One discussion theme which comes up now and again on fertility websites and forums is whether to put back one embryo or two when you are having IVF, and there are always people advising others to “go for two” because it will double the chances of getting pregnant if you “don’t mind” having twins. For anyone who is struggling to conceive, the idea of twins can seem hugely attractive – an instant family in one go – but it’s important to be clear that multiple pregnancy is the biggest risk from IVF treatment for you and for your baby.
The best advice to anyone who is thinking about this as a dilemma is that you should be guided by the embryologists at your clinic, assuming you are having treatment here in the UK where your health and that of your babies is always put first when it comes to numbers of embryos to transfer. Most women should have one embryo put back, and two are only considered if you have had repeated unsuccessful attempts at IVF in the past, if you are older or if your embryos look less likely to implant. Putting two embryos back will not double your chances of getting pregnant. In fact, when single embryo transfer is based on your embryologist’s advice, it should not reduce your chances of getting pregnant and if you would have got pregnant with twins, you will still get pregnant with one embryo. A multiple pregnancy is more likely to end in miscarriage but this is not always considered when people are making decisions about how many embryos to transfer.
Although we all know lots of twins who are flourishing and healthy, we don’t hear so much about those who aren’t. The increased risk of miscarriage, and of problems for the babies who are more likely to be born prematurely and may have disabilities or long term problems is very real. There are also risks for the mother such as high blood pressure and pre eclampsia and haemorrhage. You can read more about this here on the HFEA website.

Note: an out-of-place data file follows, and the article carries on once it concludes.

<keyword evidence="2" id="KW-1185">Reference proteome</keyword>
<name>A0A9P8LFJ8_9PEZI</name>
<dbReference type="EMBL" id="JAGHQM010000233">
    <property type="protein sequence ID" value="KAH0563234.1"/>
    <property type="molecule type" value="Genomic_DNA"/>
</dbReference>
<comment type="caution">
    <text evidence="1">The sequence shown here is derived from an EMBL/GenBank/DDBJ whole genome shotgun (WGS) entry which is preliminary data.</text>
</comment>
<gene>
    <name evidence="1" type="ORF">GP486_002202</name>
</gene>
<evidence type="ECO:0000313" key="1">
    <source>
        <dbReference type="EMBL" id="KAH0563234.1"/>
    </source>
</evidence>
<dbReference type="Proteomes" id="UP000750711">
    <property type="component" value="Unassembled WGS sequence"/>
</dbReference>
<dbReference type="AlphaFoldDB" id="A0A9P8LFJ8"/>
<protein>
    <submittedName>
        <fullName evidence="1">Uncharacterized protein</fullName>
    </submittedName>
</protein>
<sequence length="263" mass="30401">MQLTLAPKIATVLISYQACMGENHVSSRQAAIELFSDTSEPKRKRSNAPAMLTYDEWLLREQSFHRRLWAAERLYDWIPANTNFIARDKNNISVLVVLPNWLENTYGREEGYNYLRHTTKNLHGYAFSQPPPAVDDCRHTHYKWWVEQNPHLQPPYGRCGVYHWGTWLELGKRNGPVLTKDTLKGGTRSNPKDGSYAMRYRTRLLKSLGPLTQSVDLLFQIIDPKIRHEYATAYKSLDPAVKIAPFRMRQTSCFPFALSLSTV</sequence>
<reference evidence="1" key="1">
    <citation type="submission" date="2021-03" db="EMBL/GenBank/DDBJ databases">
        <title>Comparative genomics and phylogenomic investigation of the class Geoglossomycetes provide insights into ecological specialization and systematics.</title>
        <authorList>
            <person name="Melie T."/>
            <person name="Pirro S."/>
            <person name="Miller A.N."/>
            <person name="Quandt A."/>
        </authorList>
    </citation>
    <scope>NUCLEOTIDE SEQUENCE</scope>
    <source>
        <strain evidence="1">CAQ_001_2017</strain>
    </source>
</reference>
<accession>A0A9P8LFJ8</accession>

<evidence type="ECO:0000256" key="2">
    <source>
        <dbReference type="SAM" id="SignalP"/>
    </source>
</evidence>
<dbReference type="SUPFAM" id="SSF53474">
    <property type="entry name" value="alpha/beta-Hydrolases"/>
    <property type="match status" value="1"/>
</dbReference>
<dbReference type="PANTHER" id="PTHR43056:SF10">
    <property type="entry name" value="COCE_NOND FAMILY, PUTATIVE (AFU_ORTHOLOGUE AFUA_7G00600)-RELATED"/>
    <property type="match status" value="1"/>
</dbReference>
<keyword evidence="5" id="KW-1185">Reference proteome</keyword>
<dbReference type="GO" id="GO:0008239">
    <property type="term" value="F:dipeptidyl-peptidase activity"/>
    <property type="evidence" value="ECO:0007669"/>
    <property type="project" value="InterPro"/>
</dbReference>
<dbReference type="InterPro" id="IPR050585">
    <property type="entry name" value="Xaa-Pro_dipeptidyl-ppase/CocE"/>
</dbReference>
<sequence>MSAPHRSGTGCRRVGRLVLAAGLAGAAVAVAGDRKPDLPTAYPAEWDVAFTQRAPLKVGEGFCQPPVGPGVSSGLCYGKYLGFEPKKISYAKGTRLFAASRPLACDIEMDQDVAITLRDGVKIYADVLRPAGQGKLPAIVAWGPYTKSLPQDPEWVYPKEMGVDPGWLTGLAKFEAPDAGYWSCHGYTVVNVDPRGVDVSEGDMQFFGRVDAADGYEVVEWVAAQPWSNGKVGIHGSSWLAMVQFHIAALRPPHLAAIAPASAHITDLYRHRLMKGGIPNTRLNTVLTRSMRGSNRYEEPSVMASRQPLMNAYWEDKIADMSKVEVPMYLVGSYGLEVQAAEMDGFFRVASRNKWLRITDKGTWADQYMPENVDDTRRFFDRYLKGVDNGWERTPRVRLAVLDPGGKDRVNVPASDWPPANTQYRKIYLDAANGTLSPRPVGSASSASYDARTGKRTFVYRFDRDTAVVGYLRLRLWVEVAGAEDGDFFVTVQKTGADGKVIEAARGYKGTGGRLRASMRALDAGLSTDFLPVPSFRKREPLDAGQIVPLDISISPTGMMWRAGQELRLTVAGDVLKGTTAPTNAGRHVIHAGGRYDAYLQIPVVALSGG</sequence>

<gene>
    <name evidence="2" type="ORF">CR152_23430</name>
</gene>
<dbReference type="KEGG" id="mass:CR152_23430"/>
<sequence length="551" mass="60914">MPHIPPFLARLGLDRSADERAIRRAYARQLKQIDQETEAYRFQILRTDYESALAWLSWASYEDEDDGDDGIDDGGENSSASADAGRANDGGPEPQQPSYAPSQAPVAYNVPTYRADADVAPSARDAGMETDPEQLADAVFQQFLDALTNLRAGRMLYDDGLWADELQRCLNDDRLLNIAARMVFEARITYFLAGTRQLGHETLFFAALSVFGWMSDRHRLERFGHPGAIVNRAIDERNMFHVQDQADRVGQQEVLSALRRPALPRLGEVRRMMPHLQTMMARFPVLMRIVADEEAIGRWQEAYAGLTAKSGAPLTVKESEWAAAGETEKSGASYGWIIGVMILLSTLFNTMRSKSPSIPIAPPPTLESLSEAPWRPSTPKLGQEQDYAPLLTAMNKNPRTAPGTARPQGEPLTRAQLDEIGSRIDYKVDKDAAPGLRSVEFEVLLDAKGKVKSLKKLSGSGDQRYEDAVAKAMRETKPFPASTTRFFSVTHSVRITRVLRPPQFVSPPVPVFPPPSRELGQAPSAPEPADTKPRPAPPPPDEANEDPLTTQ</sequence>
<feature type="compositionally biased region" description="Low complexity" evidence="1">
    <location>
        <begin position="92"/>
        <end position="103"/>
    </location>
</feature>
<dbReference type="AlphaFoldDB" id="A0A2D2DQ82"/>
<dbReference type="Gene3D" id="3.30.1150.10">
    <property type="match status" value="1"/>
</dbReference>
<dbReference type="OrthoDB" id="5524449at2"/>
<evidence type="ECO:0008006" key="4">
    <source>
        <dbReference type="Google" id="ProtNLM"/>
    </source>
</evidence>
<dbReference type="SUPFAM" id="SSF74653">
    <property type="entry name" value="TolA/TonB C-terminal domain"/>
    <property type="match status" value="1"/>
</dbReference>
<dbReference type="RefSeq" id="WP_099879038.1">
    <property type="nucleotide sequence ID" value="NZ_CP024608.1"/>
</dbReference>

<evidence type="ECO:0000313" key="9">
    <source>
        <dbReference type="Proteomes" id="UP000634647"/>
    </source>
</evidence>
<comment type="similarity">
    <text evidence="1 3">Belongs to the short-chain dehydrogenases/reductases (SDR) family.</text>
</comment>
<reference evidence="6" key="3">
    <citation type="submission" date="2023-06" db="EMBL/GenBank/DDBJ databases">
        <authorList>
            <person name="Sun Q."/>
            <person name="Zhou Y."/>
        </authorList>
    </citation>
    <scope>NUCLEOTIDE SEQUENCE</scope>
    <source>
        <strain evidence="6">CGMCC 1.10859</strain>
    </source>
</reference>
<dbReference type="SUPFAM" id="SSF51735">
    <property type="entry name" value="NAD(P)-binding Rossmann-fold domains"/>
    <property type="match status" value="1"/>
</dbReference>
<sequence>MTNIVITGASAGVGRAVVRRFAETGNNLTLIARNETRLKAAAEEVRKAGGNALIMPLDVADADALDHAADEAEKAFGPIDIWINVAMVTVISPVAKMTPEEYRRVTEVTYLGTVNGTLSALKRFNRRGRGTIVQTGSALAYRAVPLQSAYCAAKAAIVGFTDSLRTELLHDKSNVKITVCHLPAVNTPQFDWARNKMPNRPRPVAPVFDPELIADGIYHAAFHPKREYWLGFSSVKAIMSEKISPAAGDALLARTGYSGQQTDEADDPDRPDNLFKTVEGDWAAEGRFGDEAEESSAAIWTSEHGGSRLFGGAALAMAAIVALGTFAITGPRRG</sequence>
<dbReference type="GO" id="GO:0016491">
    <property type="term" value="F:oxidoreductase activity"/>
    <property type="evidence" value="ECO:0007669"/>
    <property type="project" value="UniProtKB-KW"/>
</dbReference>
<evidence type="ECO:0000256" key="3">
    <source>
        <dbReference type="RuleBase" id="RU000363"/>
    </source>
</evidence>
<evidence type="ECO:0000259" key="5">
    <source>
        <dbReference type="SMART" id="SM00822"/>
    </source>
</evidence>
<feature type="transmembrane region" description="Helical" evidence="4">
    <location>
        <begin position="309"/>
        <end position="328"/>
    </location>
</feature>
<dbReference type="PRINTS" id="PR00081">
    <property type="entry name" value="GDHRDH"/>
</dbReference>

This is why the best fertility clinics – those who really have your interests at heart – have a good success rate and a low multiple pregnancy rate.
Although the idea of twins or even triplets may seem a great outcome from your fertility treatment, multiple birth is the biggest risk of IVF and here in the UK clinics have been actively trying to reduce their multiple birth rates. Now a new report from the Human Fertilisation and Embryology Authority (HFEA) shows that the percentage of multiple births has dropped from one in 4 in 2008 to one in 6 without any decrease in success rates.
More and more patients are opting to have just one embryo transferred, and the best clinics have a very good pregnancy rate with a low multiple rate. Some clinics in the UK now have multiple rates below 10% although nationally the figure is around 15%.
You can read more in the report from the HFEA and you can find a link and press release on the HFEA website. If you are in the process of choosing a clinic, it is important to look at the multiple rate as well as success rates as a low rate will give an indication that the clinic is thinking about the future health of you and your baby.
I’ve had a couple of questions recently from people about success rates at fertility clinics, and it is clear that one thing that sometimes gets overlooked when you are considering the relative merits of different places is the multiple birth rate. In fact, it’s just as important to look at this as it is to look at the overall success.
In the UK, clinics are actively trying to reduce their multiple birth rates as they recognise that this is the biggest health risk from IVF – the idea of twins can sound marvellous, but a multiple pregnancy can bring serious risks for both mother and babies. The overall multiple rate after IVF has gone down in the UK from one in four babies to one in six, and yet success rates have remained stable. This shows that by selecting the right patients for single embryo transfer, you can maintain good success rates while at the same time reducing the risks. If you want to know more, the One at a Time website is the best place to start.
Some clinics overseas do still routinely put back three or more embryos – I came across a young couple a while ago who’d had five embryos transferred. This isn’t a sign of a good clinic trying to help you to get pregnant, but rather of a clinic which may not have your interests at heart. Even within the UK, multiple rates can vary hugely, so do check them out and remember that a really good clinic will have a good success rate combined with a low multiple rate.